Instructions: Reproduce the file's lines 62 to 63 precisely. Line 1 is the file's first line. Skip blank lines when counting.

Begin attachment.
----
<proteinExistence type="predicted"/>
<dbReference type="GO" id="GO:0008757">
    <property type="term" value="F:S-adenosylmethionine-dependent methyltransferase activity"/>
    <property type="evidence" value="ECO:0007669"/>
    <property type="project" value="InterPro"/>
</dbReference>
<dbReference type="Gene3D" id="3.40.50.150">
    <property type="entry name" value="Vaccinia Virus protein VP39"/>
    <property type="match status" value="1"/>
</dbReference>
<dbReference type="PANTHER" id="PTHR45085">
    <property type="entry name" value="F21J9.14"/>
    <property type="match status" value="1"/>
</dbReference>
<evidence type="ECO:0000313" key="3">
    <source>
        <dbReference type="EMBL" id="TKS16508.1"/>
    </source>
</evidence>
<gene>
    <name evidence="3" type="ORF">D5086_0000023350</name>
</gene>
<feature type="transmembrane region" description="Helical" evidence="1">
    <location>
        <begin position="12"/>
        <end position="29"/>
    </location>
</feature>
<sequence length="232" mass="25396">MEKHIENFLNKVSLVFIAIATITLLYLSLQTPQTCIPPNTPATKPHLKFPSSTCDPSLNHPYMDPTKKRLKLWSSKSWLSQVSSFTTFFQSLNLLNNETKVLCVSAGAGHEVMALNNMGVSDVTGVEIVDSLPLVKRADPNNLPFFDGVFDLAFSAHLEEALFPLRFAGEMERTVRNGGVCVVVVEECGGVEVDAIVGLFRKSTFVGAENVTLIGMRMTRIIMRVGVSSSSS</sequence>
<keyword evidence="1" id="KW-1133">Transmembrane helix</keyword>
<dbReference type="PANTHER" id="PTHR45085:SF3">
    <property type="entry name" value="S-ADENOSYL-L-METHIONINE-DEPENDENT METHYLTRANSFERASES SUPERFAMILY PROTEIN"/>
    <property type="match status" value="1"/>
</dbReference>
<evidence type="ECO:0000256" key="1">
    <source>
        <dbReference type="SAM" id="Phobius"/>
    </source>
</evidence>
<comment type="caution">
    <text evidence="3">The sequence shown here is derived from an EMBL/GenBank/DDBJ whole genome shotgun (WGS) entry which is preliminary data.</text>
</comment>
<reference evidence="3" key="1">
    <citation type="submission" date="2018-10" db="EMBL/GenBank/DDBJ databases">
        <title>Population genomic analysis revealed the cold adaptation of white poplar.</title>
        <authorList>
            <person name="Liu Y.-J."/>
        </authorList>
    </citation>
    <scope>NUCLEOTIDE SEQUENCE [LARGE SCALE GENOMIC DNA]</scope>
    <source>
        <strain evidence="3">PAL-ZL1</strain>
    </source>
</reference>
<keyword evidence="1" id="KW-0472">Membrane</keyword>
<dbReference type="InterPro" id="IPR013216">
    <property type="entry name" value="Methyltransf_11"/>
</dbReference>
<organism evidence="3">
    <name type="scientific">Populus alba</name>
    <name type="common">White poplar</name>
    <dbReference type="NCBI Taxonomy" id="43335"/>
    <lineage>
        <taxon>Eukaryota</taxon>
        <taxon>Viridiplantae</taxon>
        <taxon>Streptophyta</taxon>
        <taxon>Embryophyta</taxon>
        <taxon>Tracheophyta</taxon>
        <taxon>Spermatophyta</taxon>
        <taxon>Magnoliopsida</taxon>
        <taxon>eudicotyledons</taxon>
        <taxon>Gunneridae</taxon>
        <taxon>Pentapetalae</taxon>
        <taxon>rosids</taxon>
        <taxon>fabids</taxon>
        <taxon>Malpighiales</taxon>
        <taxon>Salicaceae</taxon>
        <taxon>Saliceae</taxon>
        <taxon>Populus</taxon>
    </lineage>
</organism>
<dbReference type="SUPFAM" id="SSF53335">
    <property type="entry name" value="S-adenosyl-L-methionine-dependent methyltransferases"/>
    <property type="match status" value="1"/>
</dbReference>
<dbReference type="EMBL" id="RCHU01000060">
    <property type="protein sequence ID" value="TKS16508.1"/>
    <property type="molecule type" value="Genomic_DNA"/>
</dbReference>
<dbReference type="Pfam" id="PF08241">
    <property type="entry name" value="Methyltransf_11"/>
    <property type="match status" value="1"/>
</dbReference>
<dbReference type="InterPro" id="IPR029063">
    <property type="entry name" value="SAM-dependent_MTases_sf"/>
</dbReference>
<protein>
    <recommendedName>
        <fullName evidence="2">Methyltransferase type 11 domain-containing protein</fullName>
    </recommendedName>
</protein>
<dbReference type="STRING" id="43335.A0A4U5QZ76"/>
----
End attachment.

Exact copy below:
    <dbReference type="NCBI Taxonomy" id="43335"/>
    <lineage>